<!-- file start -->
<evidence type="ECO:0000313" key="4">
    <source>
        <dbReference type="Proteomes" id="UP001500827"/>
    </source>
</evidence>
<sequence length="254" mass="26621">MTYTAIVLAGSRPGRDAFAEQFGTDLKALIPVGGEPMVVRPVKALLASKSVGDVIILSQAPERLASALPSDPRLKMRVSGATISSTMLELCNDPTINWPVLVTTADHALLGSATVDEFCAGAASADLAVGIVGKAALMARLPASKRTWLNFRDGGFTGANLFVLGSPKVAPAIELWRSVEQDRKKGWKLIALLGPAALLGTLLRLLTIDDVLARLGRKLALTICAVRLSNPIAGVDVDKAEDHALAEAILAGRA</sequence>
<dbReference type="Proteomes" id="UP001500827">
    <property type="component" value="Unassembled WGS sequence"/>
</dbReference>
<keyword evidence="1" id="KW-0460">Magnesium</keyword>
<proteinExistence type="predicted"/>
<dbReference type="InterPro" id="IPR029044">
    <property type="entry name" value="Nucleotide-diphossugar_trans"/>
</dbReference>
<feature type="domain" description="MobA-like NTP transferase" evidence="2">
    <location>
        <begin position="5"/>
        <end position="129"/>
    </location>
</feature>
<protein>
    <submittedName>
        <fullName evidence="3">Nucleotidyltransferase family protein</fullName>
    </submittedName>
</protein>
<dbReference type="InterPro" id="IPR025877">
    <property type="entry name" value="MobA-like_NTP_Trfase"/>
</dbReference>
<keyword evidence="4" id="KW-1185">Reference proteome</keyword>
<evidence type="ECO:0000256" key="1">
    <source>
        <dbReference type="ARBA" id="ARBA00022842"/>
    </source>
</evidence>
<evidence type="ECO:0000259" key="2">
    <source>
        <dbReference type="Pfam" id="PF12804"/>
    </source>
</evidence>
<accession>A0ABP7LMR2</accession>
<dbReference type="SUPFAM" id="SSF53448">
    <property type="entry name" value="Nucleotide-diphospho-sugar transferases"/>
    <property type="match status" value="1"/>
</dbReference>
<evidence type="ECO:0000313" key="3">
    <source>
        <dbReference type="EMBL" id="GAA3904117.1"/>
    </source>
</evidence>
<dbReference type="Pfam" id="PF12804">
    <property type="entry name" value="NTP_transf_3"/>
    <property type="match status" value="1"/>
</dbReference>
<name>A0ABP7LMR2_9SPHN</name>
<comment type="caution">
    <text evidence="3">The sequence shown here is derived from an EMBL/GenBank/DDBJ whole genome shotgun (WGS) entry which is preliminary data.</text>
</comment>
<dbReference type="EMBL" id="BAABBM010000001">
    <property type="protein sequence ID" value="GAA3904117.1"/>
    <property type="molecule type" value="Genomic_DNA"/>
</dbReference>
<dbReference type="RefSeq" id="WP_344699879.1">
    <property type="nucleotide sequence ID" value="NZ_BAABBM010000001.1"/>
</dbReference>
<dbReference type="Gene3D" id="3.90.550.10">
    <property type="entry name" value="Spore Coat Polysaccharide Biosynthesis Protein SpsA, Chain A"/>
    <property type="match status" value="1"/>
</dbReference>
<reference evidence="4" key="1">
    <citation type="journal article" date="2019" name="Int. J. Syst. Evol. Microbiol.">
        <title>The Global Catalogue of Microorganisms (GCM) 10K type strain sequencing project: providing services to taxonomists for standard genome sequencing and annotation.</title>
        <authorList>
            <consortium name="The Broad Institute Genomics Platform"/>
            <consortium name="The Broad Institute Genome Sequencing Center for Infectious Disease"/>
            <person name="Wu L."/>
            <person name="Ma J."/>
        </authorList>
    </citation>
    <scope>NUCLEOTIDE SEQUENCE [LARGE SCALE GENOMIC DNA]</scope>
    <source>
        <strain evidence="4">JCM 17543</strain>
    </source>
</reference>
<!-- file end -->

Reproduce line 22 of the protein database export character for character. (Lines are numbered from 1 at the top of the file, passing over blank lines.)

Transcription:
    <submittedName>